About Finance

Sixty percent of NCAA revenue is distributed directly to Division I conferences, which pass most of that money along to their member institutions to support their athletics programs. Another major use of NCAA revenue is the support of 89 national championships in 23 sports, including coverage of travel expenses for all participants. Other student-athlete benefits include catastrophic-injury insurance coverage for all student-athletes; year-round and championship drug-testing programs; and various scholarship programs, among others.


NCAA expenses for 2011-12 were $800 million, about 63 percent of which were direct distributions to Division I conferences and institutions.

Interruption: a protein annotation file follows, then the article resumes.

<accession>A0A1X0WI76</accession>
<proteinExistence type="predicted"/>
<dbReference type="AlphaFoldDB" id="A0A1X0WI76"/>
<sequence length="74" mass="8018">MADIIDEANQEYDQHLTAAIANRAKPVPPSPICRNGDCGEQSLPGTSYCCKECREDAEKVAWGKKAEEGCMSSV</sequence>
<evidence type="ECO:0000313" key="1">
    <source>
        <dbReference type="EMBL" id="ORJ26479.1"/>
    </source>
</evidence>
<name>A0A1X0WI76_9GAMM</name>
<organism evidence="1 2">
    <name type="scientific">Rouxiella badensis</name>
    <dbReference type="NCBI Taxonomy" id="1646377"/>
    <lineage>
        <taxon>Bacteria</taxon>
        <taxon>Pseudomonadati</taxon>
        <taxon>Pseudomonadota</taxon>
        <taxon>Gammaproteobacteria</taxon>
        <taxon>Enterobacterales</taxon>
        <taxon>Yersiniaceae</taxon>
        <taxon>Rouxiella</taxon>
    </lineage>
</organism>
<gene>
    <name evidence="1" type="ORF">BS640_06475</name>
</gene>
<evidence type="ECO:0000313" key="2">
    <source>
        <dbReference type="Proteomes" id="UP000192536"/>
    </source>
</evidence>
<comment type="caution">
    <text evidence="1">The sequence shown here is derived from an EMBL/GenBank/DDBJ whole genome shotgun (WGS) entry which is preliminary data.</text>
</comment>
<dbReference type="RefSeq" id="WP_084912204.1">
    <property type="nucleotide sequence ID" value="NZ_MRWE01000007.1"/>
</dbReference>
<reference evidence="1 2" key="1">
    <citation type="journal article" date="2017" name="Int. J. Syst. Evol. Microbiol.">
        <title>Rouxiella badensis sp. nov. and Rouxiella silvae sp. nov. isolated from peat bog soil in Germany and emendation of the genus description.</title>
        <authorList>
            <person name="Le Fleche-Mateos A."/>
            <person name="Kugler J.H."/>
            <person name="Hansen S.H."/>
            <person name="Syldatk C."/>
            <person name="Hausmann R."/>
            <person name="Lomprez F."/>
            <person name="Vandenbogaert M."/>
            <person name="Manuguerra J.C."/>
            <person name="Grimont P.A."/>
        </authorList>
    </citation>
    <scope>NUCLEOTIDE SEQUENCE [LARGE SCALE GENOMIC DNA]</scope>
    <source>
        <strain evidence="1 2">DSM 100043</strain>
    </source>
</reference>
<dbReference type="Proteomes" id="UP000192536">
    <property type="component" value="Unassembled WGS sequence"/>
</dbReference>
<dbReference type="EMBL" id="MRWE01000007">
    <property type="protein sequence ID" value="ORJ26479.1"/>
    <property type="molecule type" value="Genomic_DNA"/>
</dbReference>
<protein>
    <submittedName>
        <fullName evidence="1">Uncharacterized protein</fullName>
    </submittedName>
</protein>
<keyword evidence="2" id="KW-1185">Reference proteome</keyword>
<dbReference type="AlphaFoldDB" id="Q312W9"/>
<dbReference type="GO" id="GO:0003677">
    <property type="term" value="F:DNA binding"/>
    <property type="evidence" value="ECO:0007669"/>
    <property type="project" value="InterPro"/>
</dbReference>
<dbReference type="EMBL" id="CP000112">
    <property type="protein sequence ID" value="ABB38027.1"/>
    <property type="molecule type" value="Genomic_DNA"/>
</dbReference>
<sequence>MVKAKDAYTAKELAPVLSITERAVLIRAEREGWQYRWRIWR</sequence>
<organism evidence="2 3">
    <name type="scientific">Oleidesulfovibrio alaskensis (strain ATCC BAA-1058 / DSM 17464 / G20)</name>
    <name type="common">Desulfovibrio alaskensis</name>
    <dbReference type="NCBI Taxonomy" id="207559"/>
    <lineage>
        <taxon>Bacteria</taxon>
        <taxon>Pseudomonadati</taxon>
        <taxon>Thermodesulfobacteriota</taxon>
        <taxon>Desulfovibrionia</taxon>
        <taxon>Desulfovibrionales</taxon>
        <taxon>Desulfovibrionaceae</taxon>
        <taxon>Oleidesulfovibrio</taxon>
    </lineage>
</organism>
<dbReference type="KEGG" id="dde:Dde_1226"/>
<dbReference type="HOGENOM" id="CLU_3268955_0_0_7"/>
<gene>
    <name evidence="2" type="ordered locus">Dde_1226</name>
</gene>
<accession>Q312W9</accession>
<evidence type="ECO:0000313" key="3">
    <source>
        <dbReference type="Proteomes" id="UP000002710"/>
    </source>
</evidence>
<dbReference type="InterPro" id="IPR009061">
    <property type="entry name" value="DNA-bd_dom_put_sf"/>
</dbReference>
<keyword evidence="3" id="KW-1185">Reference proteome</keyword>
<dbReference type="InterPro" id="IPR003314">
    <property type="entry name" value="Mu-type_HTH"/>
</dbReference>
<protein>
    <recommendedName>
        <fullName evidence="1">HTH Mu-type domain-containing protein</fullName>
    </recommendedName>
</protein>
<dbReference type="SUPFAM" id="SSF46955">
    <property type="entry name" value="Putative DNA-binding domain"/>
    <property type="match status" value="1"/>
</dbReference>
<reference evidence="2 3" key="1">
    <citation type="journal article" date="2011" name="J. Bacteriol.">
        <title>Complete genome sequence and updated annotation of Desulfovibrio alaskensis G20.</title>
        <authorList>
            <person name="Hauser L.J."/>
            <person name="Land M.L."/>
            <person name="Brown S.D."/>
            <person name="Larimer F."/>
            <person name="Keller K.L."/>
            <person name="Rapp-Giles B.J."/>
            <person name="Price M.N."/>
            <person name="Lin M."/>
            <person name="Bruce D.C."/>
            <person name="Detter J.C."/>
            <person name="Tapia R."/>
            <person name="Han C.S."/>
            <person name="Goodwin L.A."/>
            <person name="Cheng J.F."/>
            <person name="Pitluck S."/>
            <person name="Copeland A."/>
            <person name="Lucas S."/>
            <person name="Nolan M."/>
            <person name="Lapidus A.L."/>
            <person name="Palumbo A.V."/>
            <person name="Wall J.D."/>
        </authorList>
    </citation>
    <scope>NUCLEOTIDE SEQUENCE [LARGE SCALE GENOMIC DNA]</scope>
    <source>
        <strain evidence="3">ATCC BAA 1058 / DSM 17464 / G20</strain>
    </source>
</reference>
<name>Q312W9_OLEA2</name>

Frequently Asked Questions

The NCAA sends $503 million to Division I conferences and institutions. Does that cover most of their operating expenses?

No. At a typical Division I institution, the NCAA distribution will cover less than 5 percent of expenses.

The NCAA spends more than $100 million annually on championships. Why are they so expensive?

The NCAA pays for travel expenses for student-athletes competing in all 88 NCAA championships in all three divisions. That includes transportation costs and also per diem allowances (the per diems vary by division).

A total of $503 million was distributed to Division I members through the provisions of the Division I Revenue-Distribution Plan. See the distributions section for more information.

Of the remainder, $80 million supported Division I championships and programs, while $32.5 million went to Division II and $25.3 million to Division III. See the championships section for more information.

Another $104.5 million was directed at Association-wide programs, including injury insurance, postgraduate scholarships and committee support, among other things.


Last Updated: Feb 13, 2013